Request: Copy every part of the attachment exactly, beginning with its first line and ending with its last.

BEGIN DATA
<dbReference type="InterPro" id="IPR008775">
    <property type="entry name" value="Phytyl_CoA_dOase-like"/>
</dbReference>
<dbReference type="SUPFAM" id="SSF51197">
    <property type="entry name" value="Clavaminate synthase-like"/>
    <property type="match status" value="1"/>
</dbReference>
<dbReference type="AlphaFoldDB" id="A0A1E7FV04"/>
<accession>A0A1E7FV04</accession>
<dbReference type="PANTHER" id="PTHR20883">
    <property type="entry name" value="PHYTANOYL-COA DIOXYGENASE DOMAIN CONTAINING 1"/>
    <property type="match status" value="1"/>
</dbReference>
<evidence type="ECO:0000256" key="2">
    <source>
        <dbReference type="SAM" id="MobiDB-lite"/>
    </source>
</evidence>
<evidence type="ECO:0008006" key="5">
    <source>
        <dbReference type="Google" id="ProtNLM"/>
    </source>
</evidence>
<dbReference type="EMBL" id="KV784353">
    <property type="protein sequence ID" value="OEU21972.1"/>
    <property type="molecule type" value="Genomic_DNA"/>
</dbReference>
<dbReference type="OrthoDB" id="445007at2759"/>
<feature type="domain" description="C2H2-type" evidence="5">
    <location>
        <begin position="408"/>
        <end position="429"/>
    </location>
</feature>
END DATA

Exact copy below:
<dbReference type="InterPro" id="IPR008775">
    <property type="entry name" value="Phytyl_CoA_dOase-like"/>
</dbReference>
<dbReference type="SUPFAM" id="SSF51197">
    <property type="entry name" value="Clavaminate synthase-like"/>
    <property type="match status" value="1"/>
</dbReference>
<dbReference type="AlphaFoldDB" id="A0A1E7FV04"/>
<accession>A0A1E7FV04</accession>
<dbReference type="PANTHER" id="PTHR20883">
    <property type="entry name" value="PHYTANOYL-COA DIOXYGENASE DOMAIN CONTAINING 1"/>
    <property type="match status" value="1"/>
</dbReference>
<evidence type="ECO:0000256" key="2">
    <source>
        <dbReference type="SAM" id="MobiDB-lite"/>
    </source>
</evidence>
<evidence type="ECO:0008006" key="5">
    <source>
        <dbReference type="Google" id="ProtNLM"/>
    </source>
</evidence>
<dbReference type="EMBL" id="KV784353">
    <property type="protein sequence ID" value="OEU21972.1"/>
    <property type="molecule type" value="Genomic_DNA"/>
</dbReference>
<dbReference type="OrthoDB" id="445007at2759"/>
<feature type="domain" description="C2H2-type" evidence="5">
    <location>
        <begin position="408"/>
        <end position="429"/>
    </location>
</feature>